Big Oil In Our Backyard: Activism At Home

Trains carrying crude are proposed to come to Benicia.
Crude oil trains are proposed to come to cities like Benicia, putting residents and our Bay at risk. Photo by Daniel Adel

Through personal reflections and historical exposé, I’ve been giving my hometown and the waters of the Carquinez Strait the spotlight since joining Save The Bay in February. A former state capital, not to mention an early contender for Metropolis of the West, Benicia, a sleepy town just shy of 27,000 people, remains hidden from public imagination. Visitors describe the city as quaint and picturesque – a vision that runs counter to the reality that the eastern end of the city fronting Suisun Bay is the site of heavy industry.

While Benicia never became the commercial or political hub its founders envisioned it to be, it is of vital economic importance to the nation as home to one of the Bay Area’s oil refineries. Opposite the bay from the Shell Oil Refinery in Martinez is Valero Refinery, the centerpiece of Benicia’s massive Industrial Park. Both sites, long symbols of our fossil fuel based economy, garnered the attention of locals and environmentalists alike earlier this month.

On Sunday May 17, I joined a Refinery Corridor Healing Walk led by Idle No More SF Bay organizers. We marched 9.5 miles from Martinez to my hometown of Benicia, crossing sights both monstrous and beautiful. What felt like a dream on this most remote side of the Bay was long overdue.

A grassroots movement among indigenous peoples in Canada, Idle No More made headlines for opposing hazardous fossil fuel projects including the building of the Keystone XL pipeline over indigenous land in Alberta. Bay Area activists joined Idle No More last year to create the Bay Area Refinery Corridor Coalition. Working together, the two groups have organized healing walks along the refinery corridor of northeast San Francisco Bay to bring attention to the health risks and dangers that the refineries pose and the crude coming through the communities from the Alberta tar sands and the Bakken oil fields.

Indeed, in recent years, Bay Area refineries have attracted national controversy with expansion projects to increase the amount of crude coming in and being refined. This, in a time when scientists agree that 80% of the world’s fossil fuel reserves should remain underground, unburned, to avert the worst impacts of climate change.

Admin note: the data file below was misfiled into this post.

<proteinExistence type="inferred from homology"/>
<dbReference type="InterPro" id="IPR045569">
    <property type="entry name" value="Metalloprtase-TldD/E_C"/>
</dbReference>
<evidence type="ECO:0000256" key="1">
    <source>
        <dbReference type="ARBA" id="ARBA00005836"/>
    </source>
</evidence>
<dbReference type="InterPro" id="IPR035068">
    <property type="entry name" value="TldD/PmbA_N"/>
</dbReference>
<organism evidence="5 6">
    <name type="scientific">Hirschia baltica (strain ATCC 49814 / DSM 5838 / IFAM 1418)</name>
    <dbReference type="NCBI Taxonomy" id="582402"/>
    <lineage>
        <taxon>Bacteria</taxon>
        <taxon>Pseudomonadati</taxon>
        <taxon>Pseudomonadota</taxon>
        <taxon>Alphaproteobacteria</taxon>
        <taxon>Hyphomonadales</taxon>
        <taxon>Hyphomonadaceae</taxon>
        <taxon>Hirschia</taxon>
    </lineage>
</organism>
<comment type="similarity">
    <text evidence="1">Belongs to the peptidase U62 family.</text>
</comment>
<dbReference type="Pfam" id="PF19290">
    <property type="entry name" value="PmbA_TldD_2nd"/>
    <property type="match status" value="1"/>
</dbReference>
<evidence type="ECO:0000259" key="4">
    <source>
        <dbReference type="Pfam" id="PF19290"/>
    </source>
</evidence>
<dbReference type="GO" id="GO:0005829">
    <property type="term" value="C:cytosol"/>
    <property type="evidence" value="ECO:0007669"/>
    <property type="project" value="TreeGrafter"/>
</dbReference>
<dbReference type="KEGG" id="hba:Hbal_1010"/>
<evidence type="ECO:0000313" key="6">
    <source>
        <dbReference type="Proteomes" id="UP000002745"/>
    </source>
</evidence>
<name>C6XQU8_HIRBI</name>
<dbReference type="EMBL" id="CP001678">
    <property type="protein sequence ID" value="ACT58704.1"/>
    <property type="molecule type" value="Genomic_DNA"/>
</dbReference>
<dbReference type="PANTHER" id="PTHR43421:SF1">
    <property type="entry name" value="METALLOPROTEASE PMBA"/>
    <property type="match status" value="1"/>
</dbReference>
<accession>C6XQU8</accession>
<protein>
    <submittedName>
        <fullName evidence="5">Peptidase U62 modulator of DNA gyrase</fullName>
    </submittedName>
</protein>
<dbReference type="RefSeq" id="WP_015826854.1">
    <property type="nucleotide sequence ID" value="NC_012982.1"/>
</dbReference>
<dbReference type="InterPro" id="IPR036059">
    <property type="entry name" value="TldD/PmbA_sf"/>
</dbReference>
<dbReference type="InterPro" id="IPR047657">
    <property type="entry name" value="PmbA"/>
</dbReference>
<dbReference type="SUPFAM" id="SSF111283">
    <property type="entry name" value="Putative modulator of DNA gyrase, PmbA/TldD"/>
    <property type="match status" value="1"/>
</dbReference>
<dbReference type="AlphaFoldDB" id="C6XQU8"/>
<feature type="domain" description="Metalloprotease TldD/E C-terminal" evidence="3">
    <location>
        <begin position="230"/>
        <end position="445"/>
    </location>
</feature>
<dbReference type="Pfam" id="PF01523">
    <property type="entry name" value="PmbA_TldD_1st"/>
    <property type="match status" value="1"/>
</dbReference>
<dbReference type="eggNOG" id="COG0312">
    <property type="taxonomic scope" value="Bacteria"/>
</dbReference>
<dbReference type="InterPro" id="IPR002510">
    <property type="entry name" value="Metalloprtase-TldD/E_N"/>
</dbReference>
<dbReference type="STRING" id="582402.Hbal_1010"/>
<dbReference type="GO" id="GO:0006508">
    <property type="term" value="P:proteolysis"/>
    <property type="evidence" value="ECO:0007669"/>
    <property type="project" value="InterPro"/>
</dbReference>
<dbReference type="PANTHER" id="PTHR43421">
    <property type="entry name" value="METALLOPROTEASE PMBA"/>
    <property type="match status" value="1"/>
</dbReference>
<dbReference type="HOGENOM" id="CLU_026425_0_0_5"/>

The Valero Benicia Refinery’s expansion project may be the most controversial of all with its crude-by-rail proposal to transport the highly flammable, explosive Bakken oil along the existing Amtrak rail corridor adjacent to the Suisun Bay and marsh. Nevermind that Benicia residents don’t even have access to passenger rail, the crude-by-rail project is being considered as a less costly alternative to crude by ship and pipeline.

Yet, as evidenced by the Lac-Mégantic disaster in Quebec, crude train derailments are increasingly commonplace. Benicia, our waterways — and for that matter, any of countless communities along the rail route — all risk catastrophe with this project. The recent oil spill in Santa Barbara is also a vivid reminder of how oil pipelines, especially those near waterways, can have disastrous effects on our ecosystem. As reported by the San Francisco Chronicle, “It is the kind of disaster that local officials say could happen in the Bay Area, especially around the oil refineries in Richmond and Martinez, where petroleum is regularly transported between marine terminals and storage facilities along San Francisco Bay and the Carquinez Strait.” As the Executive Director of Audubon California put it, “Time and time again, we’re reminded that the benefits of putting oil so close to our natural treasures are never worth the risk.”

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